As September is World Alzheimer’s Month, it is a perfect time to focus on learning about and raising awareness of the different types of dementia. Though the word “dementia” is often used as an umbrella term to describe a memory-loss related disease, there are many different types of dementia that affect individuals around the world, with each specific disease displaying slightly different symptoms. Dementia can be an especially painful disease for those afflicted and their loved ones, so it is important to understand the varying symptoms and what to do if you think someone you know may have dementia.
What is Dementia?
According to the Dementia Society of America, “dementia is not a specific disease, [but] a descriptive term for a collection of symptoms that can be caused by a number of disorders that affect the brain.” Dementia is characterized by the result of changes in certain brain regions that cause the nerve cells and their connections to stop working properly. People with dementia often have drastically impaired intellectual functioning that interferes with their normal activities and relationships. It is important to note that although about one-third of all people aged 85 and older develop some form of dementia, it is not a normal part of aging. Many people live long, healthy lives without developing any symptoms of a dementia-related disease, and many organizations in the world are currently dedicated to finding a cure.
Types of Dementia
- Alzheimer’s Disease: This is the most common diagnosis and causes the brain to shrink (atrophy) leading to the death of brain cells. In the early stages of this disease, some common characteristics are forgetfulness of recent events and conversations. However, this often develops into more significant memory loss and an inability for the individual to carry on their usual daily activities.
- Lewy Body Dementia: This is the second most common form of dementia, caused by abnormal deposits of the protein alpha-synuclein, called “Lewy bodies” in the regions of the brain that involve thinking, memory, and movement. It is characterized by visual hallucinations, movement disorders, sleep difficulties, cognitive problems, and poor regulation of body functions. Those who have a family history of a previous dementia condition are more at risk of developing this disease.
- Vascular Dementia: This type of dementia includes the loss of brain function that occurs due to a disruption of blood flow to the brain, which leads to the impairment of functions such as reasoning, memory, and planning capabilities. Vascular dementia may occur after a stroke, and may also be characterized by confusion, restlessness unsteady gait, frequent urge to urinate and inability to control passing urine, and depression.
- Frontotemporal Dementia: This rare form of dementia tends to occur in people younger than 60 and is associated with abnormal amounts or forms of the proteins tau and TDP-43. It affects the temporal and frontal lobes of the brain— parts that are responsible for personality development, behavior, and language. The symptoms developed largely depend on which side of the brain is affected by the disease.
- Mixed Dementia: This is a combination of two or more types of dementia, often occurring when plaques that characterize Alzheimer’s disease affect the blood vessels and reduce blood supply to the brain, leading to vascular dementia. Mixed dementia presents a variety of symptoms which may vary on a spectrum of all the diseases that are involved, and in extremely rare cases, three conditions can coexist.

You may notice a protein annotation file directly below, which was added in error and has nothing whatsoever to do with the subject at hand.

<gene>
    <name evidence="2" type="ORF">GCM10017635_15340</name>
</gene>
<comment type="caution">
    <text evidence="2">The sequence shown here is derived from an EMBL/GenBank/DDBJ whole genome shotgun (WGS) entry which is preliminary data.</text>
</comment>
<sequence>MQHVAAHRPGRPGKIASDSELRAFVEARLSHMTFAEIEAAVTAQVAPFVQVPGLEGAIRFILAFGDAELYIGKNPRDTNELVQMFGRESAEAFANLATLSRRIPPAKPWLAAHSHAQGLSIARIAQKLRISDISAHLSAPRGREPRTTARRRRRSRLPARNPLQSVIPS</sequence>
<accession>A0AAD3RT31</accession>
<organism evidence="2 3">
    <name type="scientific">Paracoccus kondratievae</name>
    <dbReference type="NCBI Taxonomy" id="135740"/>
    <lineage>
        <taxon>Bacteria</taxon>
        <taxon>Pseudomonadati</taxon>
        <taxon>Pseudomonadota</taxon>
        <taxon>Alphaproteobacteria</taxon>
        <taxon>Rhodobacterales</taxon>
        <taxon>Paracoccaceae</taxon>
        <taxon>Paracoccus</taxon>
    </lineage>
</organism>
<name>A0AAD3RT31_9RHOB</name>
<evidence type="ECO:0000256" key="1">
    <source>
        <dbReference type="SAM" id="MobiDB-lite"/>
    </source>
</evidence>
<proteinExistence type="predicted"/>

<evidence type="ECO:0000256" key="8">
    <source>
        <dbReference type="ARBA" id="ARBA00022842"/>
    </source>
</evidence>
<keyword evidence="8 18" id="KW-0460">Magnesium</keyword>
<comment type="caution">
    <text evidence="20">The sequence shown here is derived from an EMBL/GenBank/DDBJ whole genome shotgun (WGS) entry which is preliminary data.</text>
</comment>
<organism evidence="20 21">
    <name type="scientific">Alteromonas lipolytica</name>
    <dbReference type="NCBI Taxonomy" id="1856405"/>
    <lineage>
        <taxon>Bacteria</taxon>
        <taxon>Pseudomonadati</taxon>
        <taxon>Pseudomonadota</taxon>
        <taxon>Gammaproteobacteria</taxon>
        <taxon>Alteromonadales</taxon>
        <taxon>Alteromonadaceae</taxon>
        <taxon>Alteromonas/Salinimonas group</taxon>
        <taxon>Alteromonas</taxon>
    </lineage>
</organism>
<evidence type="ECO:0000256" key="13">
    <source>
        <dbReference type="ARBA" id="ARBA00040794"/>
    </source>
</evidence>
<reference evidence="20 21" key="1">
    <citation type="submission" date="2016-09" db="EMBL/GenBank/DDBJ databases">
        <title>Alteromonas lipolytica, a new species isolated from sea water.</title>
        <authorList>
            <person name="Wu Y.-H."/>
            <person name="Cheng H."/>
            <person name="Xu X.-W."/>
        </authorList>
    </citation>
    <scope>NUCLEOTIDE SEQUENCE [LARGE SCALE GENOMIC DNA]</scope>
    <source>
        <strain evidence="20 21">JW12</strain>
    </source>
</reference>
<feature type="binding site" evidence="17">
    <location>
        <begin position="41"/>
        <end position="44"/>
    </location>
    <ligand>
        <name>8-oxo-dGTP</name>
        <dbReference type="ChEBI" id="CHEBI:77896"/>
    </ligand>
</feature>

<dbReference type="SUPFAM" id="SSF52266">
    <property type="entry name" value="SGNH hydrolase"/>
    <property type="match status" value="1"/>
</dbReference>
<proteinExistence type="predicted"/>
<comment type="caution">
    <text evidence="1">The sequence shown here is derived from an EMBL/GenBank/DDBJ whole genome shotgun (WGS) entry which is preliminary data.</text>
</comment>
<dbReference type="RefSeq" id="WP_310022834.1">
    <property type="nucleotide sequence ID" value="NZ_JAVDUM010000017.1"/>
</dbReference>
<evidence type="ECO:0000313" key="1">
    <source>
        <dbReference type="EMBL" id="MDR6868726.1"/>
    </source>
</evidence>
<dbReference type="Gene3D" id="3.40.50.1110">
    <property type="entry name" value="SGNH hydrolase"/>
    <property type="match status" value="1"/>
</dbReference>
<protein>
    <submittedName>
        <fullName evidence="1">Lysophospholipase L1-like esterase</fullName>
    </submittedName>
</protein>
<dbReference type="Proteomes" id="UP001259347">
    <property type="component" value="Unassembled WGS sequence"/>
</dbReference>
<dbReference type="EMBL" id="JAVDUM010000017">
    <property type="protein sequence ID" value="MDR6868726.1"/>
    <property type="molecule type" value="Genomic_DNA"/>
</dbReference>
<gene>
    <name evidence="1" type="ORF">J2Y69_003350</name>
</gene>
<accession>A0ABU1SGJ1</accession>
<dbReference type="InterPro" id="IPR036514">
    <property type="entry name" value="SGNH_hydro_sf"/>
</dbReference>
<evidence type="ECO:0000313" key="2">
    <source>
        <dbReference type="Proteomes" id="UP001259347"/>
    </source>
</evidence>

What Can You Do to Help Your Loved One?
The possibility of a dementia diagnosis is a scary thought. Although there is currently no cure, there are certain activities, medications and support that will help. It is important to get your loved one properly diagnosed and cared for if you think they might have a form of dementia. A medical professional may officially diagnose dementia by performing a physical exam, considering the patient’s medical and family history, and taking into account if certain medications may cause or worsen the symptoms.
There are a few procedures that may also be used to diagnose dementia, which includes cognitive and neurological tests, brain scans, genetic tests, cerebrospinal fluid (CSF) tests, and blood tests. Early detection of dementia is essential as some causes can be successfully treated, so it is important to seek out professional medical help as soon as you see fit.
Lastly, the best way to combat dementia in all its forms is to consider the possibility of your loved one being diagnosed and thoroughly plan out the logistics of their care. The best care for many individuals, especially once their disease is in the later stages and they need help with their regular routine, is to move them to a senior care center where they are met with around the clock care for their diagnosis.
The All Points Program™ at WSL
At WSL, our All Points Program™ is our unique approach to care for individuals at any stage of cognitive impairment. This program is our specialty, as we incorporate the latest Alzheimer’s Association Dementia Care Practice Recommendations and strive to inspire comfort and trust through a nurturing environment with attentive, loving, and qualified support. Our personalized approach includes a specialty-trained staff and use of the latest advances and techniques in an adaptive environment with daily enrichment for all residents.
WSL is here to help you and your loved one through all forms and stages of dementia diseases. As we conclude World Alzheimer’s Month, WSL is continuing to help raise Alzheimer’s awareness this fall. The WSL staff and community will be participating in the Walk to End Alzheimer’s 2023 in Portsmouth on Sunday, October 1st and are raising funds towards finding a cure. If you are interested in making a donation or walking with us, please visit our page or email firstname.lastname@example.org– thank you!